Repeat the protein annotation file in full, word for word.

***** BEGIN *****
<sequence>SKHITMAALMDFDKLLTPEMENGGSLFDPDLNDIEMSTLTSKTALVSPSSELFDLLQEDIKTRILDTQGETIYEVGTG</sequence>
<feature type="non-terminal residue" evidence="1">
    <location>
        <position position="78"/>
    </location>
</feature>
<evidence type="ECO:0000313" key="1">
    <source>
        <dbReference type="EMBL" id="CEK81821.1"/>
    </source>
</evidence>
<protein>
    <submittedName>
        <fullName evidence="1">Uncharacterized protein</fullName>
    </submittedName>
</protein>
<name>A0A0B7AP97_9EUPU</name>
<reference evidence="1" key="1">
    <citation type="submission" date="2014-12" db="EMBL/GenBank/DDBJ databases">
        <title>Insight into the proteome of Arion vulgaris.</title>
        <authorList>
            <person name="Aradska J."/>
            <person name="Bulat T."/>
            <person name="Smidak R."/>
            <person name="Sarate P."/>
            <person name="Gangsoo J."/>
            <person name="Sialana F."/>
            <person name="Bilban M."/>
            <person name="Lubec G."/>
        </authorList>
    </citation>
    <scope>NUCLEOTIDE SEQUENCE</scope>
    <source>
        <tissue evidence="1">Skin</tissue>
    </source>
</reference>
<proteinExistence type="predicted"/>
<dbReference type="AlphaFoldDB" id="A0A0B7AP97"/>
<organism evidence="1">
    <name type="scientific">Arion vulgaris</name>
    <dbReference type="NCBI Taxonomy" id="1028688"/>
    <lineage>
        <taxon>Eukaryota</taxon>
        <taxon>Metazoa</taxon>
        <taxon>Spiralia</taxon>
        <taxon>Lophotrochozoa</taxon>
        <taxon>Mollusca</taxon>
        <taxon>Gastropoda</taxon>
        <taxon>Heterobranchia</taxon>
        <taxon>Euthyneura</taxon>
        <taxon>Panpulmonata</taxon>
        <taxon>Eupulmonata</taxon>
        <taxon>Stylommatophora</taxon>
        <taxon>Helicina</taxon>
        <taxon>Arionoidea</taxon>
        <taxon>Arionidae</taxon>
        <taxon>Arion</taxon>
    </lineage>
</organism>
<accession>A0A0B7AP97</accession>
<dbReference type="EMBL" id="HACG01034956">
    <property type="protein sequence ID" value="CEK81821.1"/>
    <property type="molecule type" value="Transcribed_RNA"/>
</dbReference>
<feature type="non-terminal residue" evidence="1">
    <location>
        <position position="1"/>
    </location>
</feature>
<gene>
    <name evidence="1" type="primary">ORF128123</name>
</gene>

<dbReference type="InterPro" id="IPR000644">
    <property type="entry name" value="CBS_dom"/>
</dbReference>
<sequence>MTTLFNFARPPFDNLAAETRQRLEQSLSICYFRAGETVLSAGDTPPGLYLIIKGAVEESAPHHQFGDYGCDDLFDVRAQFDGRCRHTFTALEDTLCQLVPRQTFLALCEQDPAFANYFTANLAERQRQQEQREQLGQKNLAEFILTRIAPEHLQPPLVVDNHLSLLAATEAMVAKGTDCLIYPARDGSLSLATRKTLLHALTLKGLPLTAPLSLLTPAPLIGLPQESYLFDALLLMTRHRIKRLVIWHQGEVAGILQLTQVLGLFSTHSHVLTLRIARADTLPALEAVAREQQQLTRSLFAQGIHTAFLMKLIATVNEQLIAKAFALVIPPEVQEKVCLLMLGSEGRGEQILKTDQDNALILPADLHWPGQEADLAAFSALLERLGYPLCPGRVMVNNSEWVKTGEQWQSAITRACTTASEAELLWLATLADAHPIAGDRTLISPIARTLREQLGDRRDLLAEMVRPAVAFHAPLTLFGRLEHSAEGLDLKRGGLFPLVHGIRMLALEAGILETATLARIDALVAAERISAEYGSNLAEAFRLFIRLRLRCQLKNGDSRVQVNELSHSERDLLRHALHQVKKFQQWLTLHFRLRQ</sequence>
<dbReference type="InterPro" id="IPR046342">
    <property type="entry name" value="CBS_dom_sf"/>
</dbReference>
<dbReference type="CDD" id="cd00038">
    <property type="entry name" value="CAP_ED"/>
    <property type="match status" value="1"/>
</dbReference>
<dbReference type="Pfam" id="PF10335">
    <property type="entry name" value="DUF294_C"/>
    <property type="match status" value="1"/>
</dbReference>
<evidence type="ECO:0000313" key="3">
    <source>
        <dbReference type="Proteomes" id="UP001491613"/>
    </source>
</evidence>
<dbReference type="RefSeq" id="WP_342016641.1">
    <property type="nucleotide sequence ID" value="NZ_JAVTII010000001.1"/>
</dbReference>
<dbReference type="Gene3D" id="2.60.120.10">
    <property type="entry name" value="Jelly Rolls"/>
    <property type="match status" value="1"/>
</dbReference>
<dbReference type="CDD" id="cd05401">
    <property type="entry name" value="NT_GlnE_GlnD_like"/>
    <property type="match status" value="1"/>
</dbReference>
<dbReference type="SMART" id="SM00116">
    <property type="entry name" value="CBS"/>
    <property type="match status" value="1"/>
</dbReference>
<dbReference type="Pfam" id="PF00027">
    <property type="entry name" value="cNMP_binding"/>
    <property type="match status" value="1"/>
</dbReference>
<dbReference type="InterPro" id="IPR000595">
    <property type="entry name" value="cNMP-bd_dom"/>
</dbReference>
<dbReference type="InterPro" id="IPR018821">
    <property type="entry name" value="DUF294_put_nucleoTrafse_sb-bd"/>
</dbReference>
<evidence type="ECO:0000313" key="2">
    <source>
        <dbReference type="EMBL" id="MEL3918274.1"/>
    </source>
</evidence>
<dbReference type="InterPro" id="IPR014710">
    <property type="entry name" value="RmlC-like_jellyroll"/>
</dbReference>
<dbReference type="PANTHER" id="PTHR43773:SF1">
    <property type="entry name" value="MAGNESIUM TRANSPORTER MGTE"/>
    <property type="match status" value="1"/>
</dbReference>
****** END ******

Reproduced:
<sequence>SKHITMAALMDFDKLLTPEMENGGSLFDPDLNDIEMSTLTSKTALVSPSSELFDLLQEDIKTRILDTQGETIYEVGTG</sequence>
<feature type="non-terminal residue" evidence="1">
    <location>
        <position position="78"/>
    </location>
</feature>
<evidence type="ECO:0000313" key="1">
    <source>
        <dbReference type="EMBL" id="CEK81821.1"/>
    </source>
</evidence>
<protein>
    <submittedName>
        <fullName evidence="1">Uncharacterized protein</fullName>
    </submittedName>
</protein>
<name>A0A0B7AP97_9EUPU</name>
<reference evidence="1" key="1">
    <citation type="submission" date="2014-12" db="EMBL/GenBank/DDBJ databases">
        <title>Insight into the proteome of Arion vulgaris.</title>
        <authorList>
            <person name="Aradska J."/>
            <person name="Bulat T."/>
            <person name="Smidak R."/>
            <person name="Sarate P."/>
            <person name="Gangsoo J."/>
            <person name="Sialana F."/>
            <person name="Bilban M."/>
            <person name="Lubec G."/>
        </authorList>
    </citation>
    <scope>NUCLEOTIDE SEQUENCE</scope>
    <source>
        <tissue evidence="1">Skin</tissue>
    </source>
</reference>
<proteinExistence type="predicted"/>
<dbReference type="AlphaFoldDB" id="A0A0B7AP97"/>
<organism evidence="1">
    <name type="scientific">Arion vulgaris</name>
    <dbReference type="NCBI Taxonomy" id="1028688"/>
    <lineage>
        <taxon>Eukaryota</taxon>
        <taxon>Metazoa</taxon>
        <taxon>Spiralia</taxon>
        <taxon>Lophotrochozoa</taxon>
        <taxon>Mollusca</taxon>
        <taxon>Gastropoda</taxon>
        <taxon>Heterobranchia</taxon>
        <taxon>Euthyneura</taxon>
        <taxon>Panpulmonata</taxon>
        <taxon>Eupulmonata</taxon>
        <taxon>Stylommatophora</taxon>
        <taxon>Helicina</taxon>
        <taxon>Arionoidea</taxon>
        <taxon>Arionidae</taxon>
        <taxon>Arion</taxon>
    </lineage>
</organism>
<accession>A0A0B7AP97</accession>
<dbReference type="EMBL" id="HACG01034956">
    <property type="protein sequence ID" value="CEK81821.1"/>
    <property type="molecule type" value="Transcribed_RNA"/>
</dbReference>
<feature type="non-terminal residue" evidence="1">
    <location>
        <position position="1"/>
    </location>
</feature>
<gene>
    <name evidence="1" type="primary">ORF128123</name>
</gene>

<dbReference type="InterPro" id="IPR000644">
    <property type="entry name" value="CBS_dom"/>
</dbReference>
<sequence>MTTLFNFARPPFDNLAAETRQRLEQSLSICYFRAGETVLSAGDTPPGLYLIIKGAVEESAPHHQFGDYGCDDLFDVRAQFDGRCRHTFTALEDTLCQLVPRQTFLALCEQDPAFANYFTANLAERQRQQEQREQLGQKNLAEFILTRIAPEHLQPPLVVDNHLSLLAATEAMVAKGTDCLIYPARDGSLSLATRKTLLHALTLKGLPLTAPLSLLTPAPLIGLPQESYLFDALLLMTRHRIKRLVIWHQGEVAGILQLTQVLGLFSTHSHVLTLRIARADTLPALEAVAREQQQLTRSLFAQGIHTAFLMKLIATVNEQLIAKAFALVIPPEVQEKVCLLMLGSEGRGEQILKTDQDNALILPADLHWPGQEADLAAFSALLERLGYPLCPGRVMVNNSEWVKTGEQWQSAITRACTTASEAELLWLATLADAHPIAGDRTLISPIARTLREQLGDRRDLLAEMVRPAVAFHAPLTLFGRLEHSAEGLDLKRGGLFPLVHGIRMLALEAGILETATLARIDALVAAERISAEYGSNLAEAFRLFIRLRLRCQLKNGDSRVQVNELSHSERDLLRHALHQVKKFQQWLTLHFRLRQ</sequence>
<dbReference type="InterPro" id="IPR046342">
    <property type="entry name" value="CBS_dom_sf"/>
</dbReference>
<dbReference type="CDD" id="cd00038">
    <property type="entry name" value="CAP_ED"/>
    <property type="match status" value="1"/>
</dbReference>
<dbReference type="Pfam" id="PF10335">
    <property type="entry name" value="DUF294_C"/>
    <property type="match status" value="1"/>
</dbReference>
<evidence type="ECO:0000313" key="3">
    <source>
        <dbReference type="Proteomes" id="UP001491613"/>
    </source>
</evidence>
<dbReference type="RefSeq" id="WP_342016641.1">
    <property type="nucleotide sequence ID" value="NZ_JAVTII010000001.1"/>
</dbReference>
<dbReference type="Gene3D" id="2.60.120.10">
    <property type="entry name" value="Jelly Rolls"/>
    <property type="match status" value="1"/>
</dbReference>
<dbReference type="CDD" id="cd05401">
    <property type="entry name" value="NT_GlnE_GlnD_like"/>
    <property type="match status" value="1"/>
</dbReference>
<dbReference type="SMART" id="SM00116">
    <property type="entry name" value="CBS"/>
    <property type="match status" value="1"/>
</dbReference>
<dbReference type="Pfam" id="PF00027">
    <property type="entry name" value="cNMP_binding"/>
    <property type="match status" value="1"/>
</dbReference>
<dbReference type="InterPro" id="IPR000595">
    <property type="entry name" value="cNMP-bd_dom"/>
</dbReference>
<dbReference type="InterPro" id="IPR018821">
    <property type="entry name" value="DUF294_put_nucleoTrafse_sb-bd"/>
</dbReference>
<evidence type="ECO:0000313" key="2">
    <source>
        <dbReference type="EMBL" id="MEL3918274.1"/>
    </source>
</evidence>
<dbReference type="InterPro" id="IPR014710">
    <property type="entry name" value="RmlC-like_jellyroll"/>
</dbReference>
<dbReference type="PANTHER" id="PTHR43773:SF1">
    <property type="entry name" value="MAGNESIUM TRANSPORTER MGTE"/>
    <property type="match status" value="1"/>
</dbReference>